|'Grease' at Taronga Zoo Twilight Series 2013|
I did another gig recently to an audience of about 50 people. There was no stage and no lighting. People had to say 'excuse me' to walk in front of us - to get to the bathrooms. Throughout the entire event the crowd went mild - you could hear tumbleweed rolling down the main street.
So what's happened to clapping peeps? The latter style of gig can be bread and butter to many professional musos and I've noticed more and more recently that clapping is a dying art at such shows. Now you may be thinking, people aren't clapping because they aren't enjoying the music. That's the first conclusion I jump to - and I can tell you it's no good for the fragile artistic ego. But then almost without fail, something strange happens after the final song. People from the audience come up to offer their compliments on the performance and press us for more! Ah, so you loved what we did but remained silent in that traditional space left between songs to show your appreciation?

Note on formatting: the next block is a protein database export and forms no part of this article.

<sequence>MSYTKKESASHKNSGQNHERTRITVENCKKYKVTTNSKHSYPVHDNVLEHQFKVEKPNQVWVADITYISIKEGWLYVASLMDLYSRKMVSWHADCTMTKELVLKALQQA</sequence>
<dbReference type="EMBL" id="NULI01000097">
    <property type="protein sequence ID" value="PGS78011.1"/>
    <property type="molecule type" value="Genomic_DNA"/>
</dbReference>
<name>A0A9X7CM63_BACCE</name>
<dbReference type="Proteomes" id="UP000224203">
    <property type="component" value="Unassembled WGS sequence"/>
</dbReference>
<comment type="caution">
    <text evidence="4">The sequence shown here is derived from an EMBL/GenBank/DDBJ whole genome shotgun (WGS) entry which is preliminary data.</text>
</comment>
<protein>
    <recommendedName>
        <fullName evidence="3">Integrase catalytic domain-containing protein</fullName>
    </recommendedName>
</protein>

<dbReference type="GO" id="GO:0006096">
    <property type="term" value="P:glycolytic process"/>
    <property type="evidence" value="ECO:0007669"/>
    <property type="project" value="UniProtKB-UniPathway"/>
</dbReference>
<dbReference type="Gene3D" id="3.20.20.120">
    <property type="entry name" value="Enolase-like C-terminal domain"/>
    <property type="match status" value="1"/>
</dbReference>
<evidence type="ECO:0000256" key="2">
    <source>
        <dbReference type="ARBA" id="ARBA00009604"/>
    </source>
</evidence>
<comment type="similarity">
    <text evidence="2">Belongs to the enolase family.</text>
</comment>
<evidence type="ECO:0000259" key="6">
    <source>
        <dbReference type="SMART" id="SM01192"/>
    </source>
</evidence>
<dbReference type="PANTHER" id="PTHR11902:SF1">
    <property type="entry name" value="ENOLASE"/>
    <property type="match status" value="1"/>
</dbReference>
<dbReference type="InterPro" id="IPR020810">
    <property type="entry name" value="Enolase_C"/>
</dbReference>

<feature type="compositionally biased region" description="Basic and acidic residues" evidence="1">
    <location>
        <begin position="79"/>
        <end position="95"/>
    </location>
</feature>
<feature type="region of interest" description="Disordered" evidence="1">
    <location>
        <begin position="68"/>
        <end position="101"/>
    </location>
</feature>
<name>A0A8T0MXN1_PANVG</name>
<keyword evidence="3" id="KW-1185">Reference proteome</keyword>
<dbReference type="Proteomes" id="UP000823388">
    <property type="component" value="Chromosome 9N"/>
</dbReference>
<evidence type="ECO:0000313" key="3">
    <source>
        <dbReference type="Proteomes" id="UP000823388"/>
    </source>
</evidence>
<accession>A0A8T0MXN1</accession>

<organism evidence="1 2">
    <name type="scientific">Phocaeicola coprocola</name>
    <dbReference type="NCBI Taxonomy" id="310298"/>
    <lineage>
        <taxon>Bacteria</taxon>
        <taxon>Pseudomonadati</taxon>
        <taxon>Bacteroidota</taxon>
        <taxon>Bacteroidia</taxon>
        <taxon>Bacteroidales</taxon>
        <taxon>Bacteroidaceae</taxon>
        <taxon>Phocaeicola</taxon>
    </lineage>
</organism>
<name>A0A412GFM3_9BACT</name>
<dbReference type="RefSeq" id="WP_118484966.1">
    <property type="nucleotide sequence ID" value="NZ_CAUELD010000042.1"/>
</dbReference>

My theory is that if the venue doesn't show respect for its performers - by offering a proper performance space - then an audience responds accordingly. An audience seems to need cues to do their job properly - and those cues include lighting and a pedestal on which to view their performers. Ideally far away from the toilet door.
The more venues shove performers in the corner on a piece of carpet, the less impact their performances will have. And the more we'll hear venue managers say that live music just 'doesn't work'. And then we'll all be listening to the sound of one hand clapping.
See you next time,